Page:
CLEVELAND – A federal judge on Thursday sentenced a 42-year-old Cleveland accountant to 37 months in prison and ordered him to repay $1.7 million for his role in the 2010 collapse of St. Paul Croatian FCU, the biggest credit union fraud ever.

Zrino Jukic pleaded guilty to charges of bank fraud and money laundering last July. His sentencing had been delayed while he testified against his other defendants in the massive fraud, which will cost NCUA more than $185 million to resolve.

Jukic was charged in the case against Cleveland financier A. Eddy Zai, who had pleaded guilty to fraudulently obtaining $19 million of loans from St. Paul Croatian. Zai is scheduled to be sentenced Feb. 5.

Jukic was co-owner of the Zlatko Group along with Anthony Raguz, the credit union’s CEO and mastermind of the fraud. Jukic defrauded the credit union by using false information in 11 applications that resulted in $1.7 million on proceeds that Jukic and Raguz funneled through their company and invested in some of Zai’s business ventures. Jukic also engaged in money laundering by transferring fraudulently obtained loans from a Zlatko Group bank account to his personal bank account, according to court documents. Raguz was sentenced to 14 years in prison last year and ordered to repay $72.5 million as restitution.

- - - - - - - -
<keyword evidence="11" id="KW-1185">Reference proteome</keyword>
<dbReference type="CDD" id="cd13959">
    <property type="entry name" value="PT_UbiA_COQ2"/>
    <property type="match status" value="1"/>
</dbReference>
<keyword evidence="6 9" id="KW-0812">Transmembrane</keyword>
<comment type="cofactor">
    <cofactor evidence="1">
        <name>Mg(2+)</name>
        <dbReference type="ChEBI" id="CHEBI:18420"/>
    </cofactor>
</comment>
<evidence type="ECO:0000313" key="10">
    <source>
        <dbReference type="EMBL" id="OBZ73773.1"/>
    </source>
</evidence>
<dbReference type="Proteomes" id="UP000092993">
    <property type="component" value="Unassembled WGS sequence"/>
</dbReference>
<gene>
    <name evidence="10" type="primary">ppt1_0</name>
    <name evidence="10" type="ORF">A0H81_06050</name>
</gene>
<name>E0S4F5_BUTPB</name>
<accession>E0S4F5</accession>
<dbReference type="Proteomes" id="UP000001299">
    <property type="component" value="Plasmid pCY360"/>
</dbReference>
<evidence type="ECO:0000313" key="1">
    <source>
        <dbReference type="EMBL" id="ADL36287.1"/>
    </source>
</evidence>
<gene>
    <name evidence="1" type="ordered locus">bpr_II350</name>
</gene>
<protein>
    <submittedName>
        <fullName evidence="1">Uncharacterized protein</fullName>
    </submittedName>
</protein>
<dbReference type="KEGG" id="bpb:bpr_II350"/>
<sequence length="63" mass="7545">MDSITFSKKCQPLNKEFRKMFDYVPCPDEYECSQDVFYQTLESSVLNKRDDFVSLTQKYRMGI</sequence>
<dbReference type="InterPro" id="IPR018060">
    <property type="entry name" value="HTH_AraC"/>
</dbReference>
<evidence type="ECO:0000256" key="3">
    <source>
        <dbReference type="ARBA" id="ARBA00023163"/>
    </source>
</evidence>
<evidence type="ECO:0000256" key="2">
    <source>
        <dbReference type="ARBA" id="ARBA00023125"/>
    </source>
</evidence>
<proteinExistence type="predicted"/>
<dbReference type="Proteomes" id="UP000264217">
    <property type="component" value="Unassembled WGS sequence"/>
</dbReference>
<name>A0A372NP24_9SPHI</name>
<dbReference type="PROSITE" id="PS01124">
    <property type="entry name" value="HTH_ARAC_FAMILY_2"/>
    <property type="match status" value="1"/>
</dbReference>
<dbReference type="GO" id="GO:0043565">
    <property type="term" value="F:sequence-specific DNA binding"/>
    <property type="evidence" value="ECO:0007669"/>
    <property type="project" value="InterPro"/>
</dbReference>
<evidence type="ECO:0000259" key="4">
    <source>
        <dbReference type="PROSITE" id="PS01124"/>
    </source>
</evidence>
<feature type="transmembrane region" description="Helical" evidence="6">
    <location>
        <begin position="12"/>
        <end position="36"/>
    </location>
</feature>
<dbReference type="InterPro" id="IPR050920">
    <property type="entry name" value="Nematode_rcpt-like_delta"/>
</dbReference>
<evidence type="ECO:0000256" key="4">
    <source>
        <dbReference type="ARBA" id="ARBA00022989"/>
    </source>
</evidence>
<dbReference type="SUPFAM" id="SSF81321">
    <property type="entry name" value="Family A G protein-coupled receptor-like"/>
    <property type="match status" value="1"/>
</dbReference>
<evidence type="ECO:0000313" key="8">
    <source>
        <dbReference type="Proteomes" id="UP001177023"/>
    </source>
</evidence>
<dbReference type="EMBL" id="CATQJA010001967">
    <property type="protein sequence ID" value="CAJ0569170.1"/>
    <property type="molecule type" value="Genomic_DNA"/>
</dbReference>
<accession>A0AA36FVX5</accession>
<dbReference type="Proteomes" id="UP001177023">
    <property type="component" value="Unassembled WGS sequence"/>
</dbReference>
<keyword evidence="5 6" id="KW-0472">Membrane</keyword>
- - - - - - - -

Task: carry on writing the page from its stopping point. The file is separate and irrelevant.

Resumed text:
To date 29 people have been charged in the fraud that sunk the one-time $240-million credit union, and more indictments are possible since the case is still under investigation.

 

Subscribe Now

Authoritative analysis and perspective for every segment of the credit union industry

14-Day Free Trial

No credit card required. Complete access to articles, breaking news and industry data.